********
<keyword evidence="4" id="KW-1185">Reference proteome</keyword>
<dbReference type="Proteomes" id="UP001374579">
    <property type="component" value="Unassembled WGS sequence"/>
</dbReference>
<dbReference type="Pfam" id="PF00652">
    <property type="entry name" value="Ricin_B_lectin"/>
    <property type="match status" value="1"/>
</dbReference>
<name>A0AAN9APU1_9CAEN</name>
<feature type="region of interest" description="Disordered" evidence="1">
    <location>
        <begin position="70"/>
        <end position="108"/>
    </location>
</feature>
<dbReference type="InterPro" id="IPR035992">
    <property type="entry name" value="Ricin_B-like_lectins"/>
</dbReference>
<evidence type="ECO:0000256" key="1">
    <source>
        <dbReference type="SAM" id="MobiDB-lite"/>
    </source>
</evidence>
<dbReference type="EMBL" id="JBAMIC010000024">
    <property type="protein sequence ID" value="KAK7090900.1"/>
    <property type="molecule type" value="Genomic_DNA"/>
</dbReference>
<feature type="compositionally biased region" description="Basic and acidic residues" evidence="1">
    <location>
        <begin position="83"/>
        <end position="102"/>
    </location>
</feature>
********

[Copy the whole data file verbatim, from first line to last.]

<keyword evidence="4" id="KW-1185">Reference proteome</keyword>
<dbReference type="Proteomes" id="UP001374579">
    <property type="component" value="Unassembled WGS sequence"/>
</dbReference>
<dbReference type="Pfam" id="PF00652">
    <property type="entry name" value="Ricin_B_lectin"/>
    <property type="match status" value="1"/>
</dbReference>
<name>A0AAN9APU1_9CAEN</name>
<feature type="region of interest" description="Disordered" evidence="1">
    <location>
        <begin position="70"/>
        <end position="108"/>
    </location>
</feature>
<dbReference type="InterPro" id="IPR035992">
    <property type="entry name" value="Ricin_B-like_lectins"/>
</dbReference>
<evidence type="ECO:0000256" key="1">
    <source>
        <dbReference type="SAM" id="MobiDB-lite"/>
    </source>
</evidence>
<dbReference type="EMBL" id="JBAMIC010000024">
    <property type="protein sequence ID" value="KAK7090900.1"/>
    <property type="molecule type" value="Genomic_DNA"/>
</dbReference>
<feature type="compositionally biased region" description="Basic and acidic residues" evidence="1">
    <location>
        <begin position="83"/>
        <end position="102"/>
    </location>
</feature>